In high school, I was an All-American in basketball, football and track. Once I got to college, I had to put two of the sports away, because of the academics. I played pro football for the Bengals. At Oberlin College, where I taught, I coached football. I was the head coach of track and field when I was teaching in California. I have done a lot of things and been a lot of places. I still do this with the youth that I work with.
Tree Martin (Orlando )
Why do you feel it was so unpopular in that time for a person with African Decent to stand up for the Human rights of people that shared their same nationality. Also why does this only seem to get coverage in the month of Feb.
Tommie Smith (3:47 PM)
I had a platform. A lot of people did not have the same platform. Some people asked me why did I choose the Olympics, but that was my platform. There were some people that would have stood up, but didn't have the platform. When you do what you do, you make sacrifices. I have an autobiography, Silent Gesture, and it details that question. It identifies that question. TommieSmith.com also deals with that question. I hope the youngsters understand that question. It's a good one. You must stand for what you want and in the educational background. Don't let the system tell you that you can't do something or aren't good for something. You are.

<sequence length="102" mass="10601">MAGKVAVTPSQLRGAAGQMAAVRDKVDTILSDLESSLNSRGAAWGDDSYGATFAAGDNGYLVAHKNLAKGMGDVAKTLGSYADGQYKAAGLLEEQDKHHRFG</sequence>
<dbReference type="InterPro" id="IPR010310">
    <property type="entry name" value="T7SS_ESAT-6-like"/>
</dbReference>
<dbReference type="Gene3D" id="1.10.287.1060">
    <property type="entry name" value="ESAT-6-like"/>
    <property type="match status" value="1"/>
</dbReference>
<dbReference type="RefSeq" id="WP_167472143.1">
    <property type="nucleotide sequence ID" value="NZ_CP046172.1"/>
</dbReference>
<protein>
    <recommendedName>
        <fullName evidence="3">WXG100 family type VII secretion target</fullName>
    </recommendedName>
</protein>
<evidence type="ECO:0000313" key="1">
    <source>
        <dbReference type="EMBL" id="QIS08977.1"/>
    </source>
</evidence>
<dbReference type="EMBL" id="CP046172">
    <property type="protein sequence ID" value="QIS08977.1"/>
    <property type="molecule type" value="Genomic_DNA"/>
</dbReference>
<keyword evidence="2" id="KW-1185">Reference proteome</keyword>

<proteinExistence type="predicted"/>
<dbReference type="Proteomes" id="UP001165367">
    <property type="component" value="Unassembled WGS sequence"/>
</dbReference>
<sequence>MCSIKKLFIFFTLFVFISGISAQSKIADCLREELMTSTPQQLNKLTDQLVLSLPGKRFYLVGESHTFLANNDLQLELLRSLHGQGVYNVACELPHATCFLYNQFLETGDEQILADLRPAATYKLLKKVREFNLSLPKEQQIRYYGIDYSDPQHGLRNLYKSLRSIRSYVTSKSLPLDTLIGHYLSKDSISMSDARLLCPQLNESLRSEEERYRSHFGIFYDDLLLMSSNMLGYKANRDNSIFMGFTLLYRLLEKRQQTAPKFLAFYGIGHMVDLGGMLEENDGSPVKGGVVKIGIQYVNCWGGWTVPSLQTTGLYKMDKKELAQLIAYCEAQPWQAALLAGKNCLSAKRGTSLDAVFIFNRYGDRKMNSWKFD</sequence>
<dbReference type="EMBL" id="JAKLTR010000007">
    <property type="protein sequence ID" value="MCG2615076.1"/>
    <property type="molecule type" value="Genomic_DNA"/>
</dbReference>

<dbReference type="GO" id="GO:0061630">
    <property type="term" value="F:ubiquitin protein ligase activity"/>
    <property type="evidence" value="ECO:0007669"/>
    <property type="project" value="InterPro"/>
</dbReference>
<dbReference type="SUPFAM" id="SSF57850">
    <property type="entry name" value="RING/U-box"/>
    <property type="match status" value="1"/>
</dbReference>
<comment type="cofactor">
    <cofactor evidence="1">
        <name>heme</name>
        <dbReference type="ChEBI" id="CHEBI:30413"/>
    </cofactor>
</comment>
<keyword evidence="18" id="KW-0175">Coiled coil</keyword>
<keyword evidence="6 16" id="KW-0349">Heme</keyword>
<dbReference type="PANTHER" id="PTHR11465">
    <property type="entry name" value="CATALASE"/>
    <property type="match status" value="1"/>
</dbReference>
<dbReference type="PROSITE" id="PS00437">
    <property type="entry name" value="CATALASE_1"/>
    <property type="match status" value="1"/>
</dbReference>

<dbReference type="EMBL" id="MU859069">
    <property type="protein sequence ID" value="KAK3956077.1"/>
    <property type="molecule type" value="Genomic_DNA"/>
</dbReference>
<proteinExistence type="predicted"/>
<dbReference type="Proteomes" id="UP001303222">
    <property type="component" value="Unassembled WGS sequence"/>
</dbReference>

How about Jackie Robinson...was he a big inspiration for you?
Tommie Smith (3:49 PM)
Jackie Robinson was a little before me, but he was a great inspiration for me. But they did not have a stand to stand on, even though their will to stand was just as strong. The '60's were a time of social change. It was the first time in the history of sports that black athletes stood up against the atrocities of human beings. Although we were definitely disliked when we got back on U.S. soil, because people didn't understand why we had to do this in front of the world. Again, Silent Gesture, there are answers to these great questions in that book.
Tommie Smith (3:50 PM)
Thank you for your questions. I know there are youth out there that are studying the history of this country and the world, continue your proactive measures. It's needed, especially in these days when people think it's worse because the economy is bad.